NASA’s New Horizons has beamed back its crispest pictures yet of the farthest object in space ever explored in one of those casual feats of human ingenuity.
The probe snapped the sharpest image of the Kuiper Belt space rock Ultima Thule with its Long-Range Reconnaissance Imager (LORRI) just 6.5 minutes before its closest approach to the object on January 1, but only beamed them back this week.
While it might seem like just another, admittedly cool, space image, getting a picture at a resolution of 110 feet per pixel took quite a lot of innovation and timing.
“Getting these images required us to know precisely where both tiny Ultima and New Horizons were — moment by moment – as they passed one another at over 32,000 miles per hour in the dim light of the Kuiper Belt, a billion miles beyond Pluto. This was a much tougher observation than anything we had attempted in our 2015 Pluto flyby,” explained New Horizons Principal Investigator Alan Stern, of the Southwest Research Institute (SwRI), in a statement.
“These ‘stretch goal’ observations were risky, because there was a real chance we’d only get part or even none of Ultima in the camera’s narrow field of view,” he continued. “But the science, operations and navigation teams nailed it, and the result is a field day for our science team! Some of the details we now see on Ultima Thule’s surface are unlike any object ever explored before.”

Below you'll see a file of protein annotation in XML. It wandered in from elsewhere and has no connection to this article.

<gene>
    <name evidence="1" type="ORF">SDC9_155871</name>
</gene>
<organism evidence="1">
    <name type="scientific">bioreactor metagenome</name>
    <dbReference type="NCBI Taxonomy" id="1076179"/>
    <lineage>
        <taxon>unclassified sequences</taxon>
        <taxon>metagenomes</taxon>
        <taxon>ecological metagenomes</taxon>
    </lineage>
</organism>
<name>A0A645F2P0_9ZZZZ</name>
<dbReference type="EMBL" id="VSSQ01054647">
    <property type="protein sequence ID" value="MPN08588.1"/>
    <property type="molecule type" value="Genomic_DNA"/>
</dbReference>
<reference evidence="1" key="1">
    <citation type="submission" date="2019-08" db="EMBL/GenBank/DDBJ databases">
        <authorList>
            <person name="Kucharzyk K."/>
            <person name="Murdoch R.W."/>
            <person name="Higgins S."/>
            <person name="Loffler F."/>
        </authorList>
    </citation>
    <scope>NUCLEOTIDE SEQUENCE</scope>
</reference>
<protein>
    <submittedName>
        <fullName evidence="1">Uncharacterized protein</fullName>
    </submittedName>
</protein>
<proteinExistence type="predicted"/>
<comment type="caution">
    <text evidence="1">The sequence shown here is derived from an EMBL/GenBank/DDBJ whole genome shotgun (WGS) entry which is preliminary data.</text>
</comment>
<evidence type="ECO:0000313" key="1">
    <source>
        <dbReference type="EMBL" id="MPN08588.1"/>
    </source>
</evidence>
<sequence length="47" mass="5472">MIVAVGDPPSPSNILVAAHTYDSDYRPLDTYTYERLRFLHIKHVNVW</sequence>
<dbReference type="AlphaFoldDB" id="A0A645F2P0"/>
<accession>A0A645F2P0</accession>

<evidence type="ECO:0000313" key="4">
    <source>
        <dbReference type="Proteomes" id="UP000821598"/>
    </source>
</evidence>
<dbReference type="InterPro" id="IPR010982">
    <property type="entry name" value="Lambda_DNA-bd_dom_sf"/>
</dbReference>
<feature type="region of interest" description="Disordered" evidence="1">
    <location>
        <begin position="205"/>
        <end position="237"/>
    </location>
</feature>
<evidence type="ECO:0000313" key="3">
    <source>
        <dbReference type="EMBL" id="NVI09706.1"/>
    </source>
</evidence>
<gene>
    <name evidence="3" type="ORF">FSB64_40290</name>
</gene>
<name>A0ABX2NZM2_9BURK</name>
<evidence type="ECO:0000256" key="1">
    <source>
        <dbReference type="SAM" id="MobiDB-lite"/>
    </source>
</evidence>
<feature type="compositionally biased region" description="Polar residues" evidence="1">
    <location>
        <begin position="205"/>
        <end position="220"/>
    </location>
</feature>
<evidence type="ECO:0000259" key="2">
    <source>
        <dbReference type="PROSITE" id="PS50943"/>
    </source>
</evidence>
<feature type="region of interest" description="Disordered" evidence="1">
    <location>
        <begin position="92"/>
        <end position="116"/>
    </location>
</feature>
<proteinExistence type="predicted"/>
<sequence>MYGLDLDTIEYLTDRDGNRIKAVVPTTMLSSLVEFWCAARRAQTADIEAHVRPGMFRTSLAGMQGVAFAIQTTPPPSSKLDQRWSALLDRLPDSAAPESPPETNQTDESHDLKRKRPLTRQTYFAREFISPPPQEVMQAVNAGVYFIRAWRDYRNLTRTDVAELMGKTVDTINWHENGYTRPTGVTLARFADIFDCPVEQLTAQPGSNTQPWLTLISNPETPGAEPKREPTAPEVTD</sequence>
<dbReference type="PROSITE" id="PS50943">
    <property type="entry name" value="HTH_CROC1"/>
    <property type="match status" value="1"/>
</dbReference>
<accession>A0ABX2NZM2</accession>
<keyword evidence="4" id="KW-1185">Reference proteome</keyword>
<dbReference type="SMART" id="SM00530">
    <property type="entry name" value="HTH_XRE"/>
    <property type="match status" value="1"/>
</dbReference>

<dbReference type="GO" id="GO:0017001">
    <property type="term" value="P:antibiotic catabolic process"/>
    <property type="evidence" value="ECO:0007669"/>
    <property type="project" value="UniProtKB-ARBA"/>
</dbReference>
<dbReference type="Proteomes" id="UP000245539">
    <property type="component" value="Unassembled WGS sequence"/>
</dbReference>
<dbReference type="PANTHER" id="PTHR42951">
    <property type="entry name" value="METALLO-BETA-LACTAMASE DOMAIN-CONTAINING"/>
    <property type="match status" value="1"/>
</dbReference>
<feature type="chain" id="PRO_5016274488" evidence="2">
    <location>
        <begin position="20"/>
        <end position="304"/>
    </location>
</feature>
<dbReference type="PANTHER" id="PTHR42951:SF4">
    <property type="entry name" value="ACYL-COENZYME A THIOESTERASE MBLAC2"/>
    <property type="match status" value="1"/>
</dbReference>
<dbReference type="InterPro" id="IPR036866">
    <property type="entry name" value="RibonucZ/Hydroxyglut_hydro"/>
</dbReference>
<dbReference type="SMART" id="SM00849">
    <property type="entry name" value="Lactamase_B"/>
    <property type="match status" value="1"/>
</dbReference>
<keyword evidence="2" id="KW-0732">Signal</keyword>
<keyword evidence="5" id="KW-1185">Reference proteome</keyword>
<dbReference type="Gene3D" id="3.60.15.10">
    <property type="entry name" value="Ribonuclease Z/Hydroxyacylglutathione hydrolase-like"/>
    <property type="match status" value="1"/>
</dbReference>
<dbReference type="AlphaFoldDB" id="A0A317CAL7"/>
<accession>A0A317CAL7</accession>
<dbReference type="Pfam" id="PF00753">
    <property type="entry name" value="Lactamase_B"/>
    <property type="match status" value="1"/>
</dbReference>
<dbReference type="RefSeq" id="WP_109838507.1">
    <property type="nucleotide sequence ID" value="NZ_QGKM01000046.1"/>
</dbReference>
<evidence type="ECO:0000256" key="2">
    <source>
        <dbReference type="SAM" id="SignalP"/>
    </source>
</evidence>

Ultima Thule is potentially the most primitive object ever encountered by a spacecraft and studying it could answer important questions about what our Solar System was like at its birth. It’s part of a class of Kuiper Belt objects called the “Cold Classicals”, which have nearly circular orbits with low inclinations to the solar plane, and which have not been perturbed since their formation perhaps 4.6 billion years ago.
The high resolution flyby shot brings out many surface features that scientists couldn’t make out before, including several bright, enigmatic, roughly circular patches of terrain and a better view of the small, dark pits near the terminator (the boundary between the sunlit and dark sides of the body).
“Whether these features are craters produced by impactors, sublimation pits, collapse pits, or something entirely different, is being debated in our science team,” said John Spencer, deputy project scientist from SwRI.
Every part of the Ultima flyby has broken new ground in space exploration. Getting close to the object required the highest navigation precision ever achieved by a spacecraft. Ground-based occultation campaigns had to be carried out in Argentina, Senegal, South Africa and Colombia in 2017 and 2018 to make it happen, using the European Space Agency’s Gaia mission, which provided the locations of the stars.